As long as it's not completely terrible, we can fall into any movie like a dream, emerging only when the credits roll or the phone rings or when we need to go to the bathroom or refill our whiskey highballs. Similarly, the spirit upon leaving the body becomes amorphous intelligence seeping into the interlocking gazes surrounding it, merging with the all-seeing I.

Who is to say, after all, that when a really good actor dies on screen, that we do not also die, or that this character is really reliving his life through us, through our eyes, the way we might look in awe at photos of ourselves as babies, the way a chimp or Hamlet studies the human skull? It's astounding, Roderick, the basis of consciousness, the mirror regarding itself into infinity. That's why a much better movie was the one I revisited after trudging home from Sunshine Cinema: ALIEN: RESURRECTION.

The astounding mirror character I am talking about here is the reincarnated/cloned Ripley character played by Sigourney Weaver. Is she the "same" Ripley who died at the end of ALIEN 3? Did her consciousness transfer via the cloning process of mad scientist Brad Dourif? The transmutation of self, of sentience, of soul, is what is the issue here. Is the soul as we perceive it really ego, and is ego really just an obsession with one particular locus of identification, with the body you inhabit at this point in time? Is ego then not a kind of imprisonment, being trapped outside the free floating locus of Polydent-ification?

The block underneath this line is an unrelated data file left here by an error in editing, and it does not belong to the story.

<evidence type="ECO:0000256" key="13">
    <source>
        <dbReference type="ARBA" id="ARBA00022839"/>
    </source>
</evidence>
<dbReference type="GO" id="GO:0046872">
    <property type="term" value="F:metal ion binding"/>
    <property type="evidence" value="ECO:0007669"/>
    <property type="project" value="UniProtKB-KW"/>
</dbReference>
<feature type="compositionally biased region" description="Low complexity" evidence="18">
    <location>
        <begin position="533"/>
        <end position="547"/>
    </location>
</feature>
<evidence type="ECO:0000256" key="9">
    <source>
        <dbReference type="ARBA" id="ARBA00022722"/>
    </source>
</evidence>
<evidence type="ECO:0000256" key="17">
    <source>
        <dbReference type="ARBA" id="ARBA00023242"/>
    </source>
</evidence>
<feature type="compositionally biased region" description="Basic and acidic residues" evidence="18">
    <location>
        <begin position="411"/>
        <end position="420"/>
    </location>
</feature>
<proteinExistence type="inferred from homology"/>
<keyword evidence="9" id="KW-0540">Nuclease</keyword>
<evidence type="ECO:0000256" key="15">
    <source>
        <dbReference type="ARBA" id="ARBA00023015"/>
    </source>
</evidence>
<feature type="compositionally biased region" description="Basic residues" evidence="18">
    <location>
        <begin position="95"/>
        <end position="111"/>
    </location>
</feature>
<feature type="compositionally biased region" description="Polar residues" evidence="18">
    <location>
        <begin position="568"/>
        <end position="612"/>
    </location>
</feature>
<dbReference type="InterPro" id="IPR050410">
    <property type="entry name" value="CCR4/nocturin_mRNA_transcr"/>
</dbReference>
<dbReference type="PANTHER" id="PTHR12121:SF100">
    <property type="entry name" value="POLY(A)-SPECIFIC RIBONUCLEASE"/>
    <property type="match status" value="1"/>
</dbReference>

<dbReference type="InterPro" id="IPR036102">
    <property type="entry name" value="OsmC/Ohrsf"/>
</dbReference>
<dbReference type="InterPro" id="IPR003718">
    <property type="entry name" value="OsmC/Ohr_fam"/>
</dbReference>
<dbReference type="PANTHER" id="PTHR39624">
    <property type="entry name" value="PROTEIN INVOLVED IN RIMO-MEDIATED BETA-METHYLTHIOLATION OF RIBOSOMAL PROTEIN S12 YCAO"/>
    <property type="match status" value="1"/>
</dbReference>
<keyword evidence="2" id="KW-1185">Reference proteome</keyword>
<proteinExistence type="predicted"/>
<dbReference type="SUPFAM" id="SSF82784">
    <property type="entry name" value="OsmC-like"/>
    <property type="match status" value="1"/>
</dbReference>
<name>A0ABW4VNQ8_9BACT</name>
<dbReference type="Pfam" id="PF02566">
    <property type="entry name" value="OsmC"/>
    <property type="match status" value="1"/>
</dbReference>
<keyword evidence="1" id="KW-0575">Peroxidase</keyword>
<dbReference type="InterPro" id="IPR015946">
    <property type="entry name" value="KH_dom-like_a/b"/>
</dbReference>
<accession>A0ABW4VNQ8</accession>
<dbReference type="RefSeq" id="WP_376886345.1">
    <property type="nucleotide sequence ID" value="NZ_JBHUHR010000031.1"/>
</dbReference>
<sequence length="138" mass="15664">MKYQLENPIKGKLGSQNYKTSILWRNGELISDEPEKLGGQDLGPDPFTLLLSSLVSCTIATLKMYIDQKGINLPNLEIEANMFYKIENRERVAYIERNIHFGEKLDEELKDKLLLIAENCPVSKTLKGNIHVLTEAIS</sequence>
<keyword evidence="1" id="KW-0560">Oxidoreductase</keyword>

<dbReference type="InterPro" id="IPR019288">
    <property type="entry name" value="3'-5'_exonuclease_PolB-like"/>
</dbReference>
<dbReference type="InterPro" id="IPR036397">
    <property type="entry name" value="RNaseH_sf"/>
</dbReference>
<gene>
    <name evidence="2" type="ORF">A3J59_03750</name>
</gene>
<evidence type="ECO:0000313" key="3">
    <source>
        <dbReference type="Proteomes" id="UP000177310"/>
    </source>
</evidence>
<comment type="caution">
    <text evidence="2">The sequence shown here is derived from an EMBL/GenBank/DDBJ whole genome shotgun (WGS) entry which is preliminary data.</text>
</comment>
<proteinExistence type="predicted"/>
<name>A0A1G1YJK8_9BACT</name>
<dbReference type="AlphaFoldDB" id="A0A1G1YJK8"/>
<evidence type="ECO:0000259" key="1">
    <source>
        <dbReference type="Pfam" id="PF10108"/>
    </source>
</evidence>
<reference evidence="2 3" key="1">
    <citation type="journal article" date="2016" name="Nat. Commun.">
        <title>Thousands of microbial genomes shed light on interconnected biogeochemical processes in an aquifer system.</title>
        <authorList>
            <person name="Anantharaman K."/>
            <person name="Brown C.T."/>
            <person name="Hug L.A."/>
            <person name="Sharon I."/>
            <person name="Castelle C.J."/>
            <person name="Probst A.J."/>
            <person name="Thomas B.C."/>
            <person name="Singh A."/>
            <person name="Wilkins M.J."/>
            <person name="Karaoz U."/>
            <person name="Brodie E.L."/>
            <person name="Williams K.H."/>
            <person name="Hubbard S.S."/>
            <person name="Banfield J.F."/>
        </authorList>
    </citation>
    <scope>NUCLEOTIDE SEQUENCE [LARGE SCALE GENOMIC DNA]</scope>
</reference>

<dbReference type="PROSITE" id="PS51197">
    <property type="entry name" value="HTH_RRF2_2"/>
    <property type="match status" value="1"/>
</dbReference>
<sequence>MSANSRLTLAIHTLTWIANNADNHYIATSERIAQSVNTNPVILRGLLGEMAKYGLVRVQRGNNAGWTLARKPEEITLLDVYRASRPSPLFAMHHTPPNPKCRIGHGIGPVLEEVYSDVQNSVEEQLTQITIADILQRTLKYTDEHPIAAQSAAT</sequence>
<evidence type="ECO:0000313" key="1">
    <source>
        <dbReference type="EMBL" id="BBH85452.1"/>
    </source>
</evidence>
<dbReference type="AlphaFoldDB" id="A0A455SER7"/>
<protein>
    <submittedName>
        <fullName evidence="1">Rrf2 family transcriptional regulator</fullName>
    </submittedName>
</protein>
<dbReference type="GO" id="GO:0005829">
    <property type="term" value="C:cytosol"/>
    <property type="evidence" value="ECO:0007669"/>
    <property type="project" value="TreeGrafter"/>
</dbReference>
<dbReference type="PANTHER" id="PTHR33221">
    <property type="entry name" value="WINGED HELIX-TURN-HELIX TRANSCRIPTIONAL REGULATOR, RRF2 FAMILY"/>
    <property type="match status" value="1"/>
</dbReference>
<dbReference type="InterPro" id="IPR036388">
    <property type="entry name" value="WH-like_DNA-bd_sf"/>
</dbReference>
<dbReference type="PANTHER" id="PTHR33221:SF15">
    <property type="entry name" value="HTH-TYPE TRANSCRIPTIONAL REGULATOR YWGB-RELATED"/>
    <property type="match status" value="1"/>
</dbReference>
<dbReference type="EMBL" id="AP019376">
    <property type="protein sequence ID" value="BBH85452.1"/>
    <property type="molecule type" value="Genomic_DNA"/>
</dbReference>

The way Sigourney Weaver grasps these paradoxes is nothing short of poetry. Ripley is egoless and animal-like; sublimely sexy, languid and lolling like an already cool person taking ecstasy. I didn't like ALIEN: RESURRECTION the first time I saw it--in the theater with a backache the day after Thanksgiving visiting my girlfriend in Portsmouth, NH; but it's better with repeat viewings. There's a steady stream of redeemable moments all the way through though, like robot Winona Ryder jacking into the computer mainframe by sticking a tube in her vein like an Oxycontin IV. French director Jean-Pierre Jeunet clearly takes the time to make each outlaw character memorable and not just a few cliche'd quirks stapled onto an actor, the way they are in CAPACITY.

Another way to picture it as three different levels of identification- which brings us from movie watching to being to watching being:

First level is identifying with a character in a story; second is "becoming" other people in the cast, wherein we can still shift the locus of our ego identification from one to another; third is one amorphous intelligence that moves from individual to individual voice and mind, staging its own elaborate rituals for self discovery. To see or hear someone or something is to become the seen or heard. Ultimately isn't all that is alive or ever was just DNA talking to itself? The paint paints itself through the painter, and it sees itself through its beholders. Your eyes are the mirror in which colors comb their hair --an endless cycle of creation and destruction, the brush, the brain, the subject all along one hideous serpentine chain leading straight
up/down into the void; perception and perceived merely frets and bridge on the same instrument.

How's that for motherfuckin' quirky, Uncle Rollie? While the tired and overly cautious filmmakers carefully weed out the genuine eccentricity from their films, real life goes on all around, more baffling and phenomenal than even the looniest Frenchman's conception of science fiction.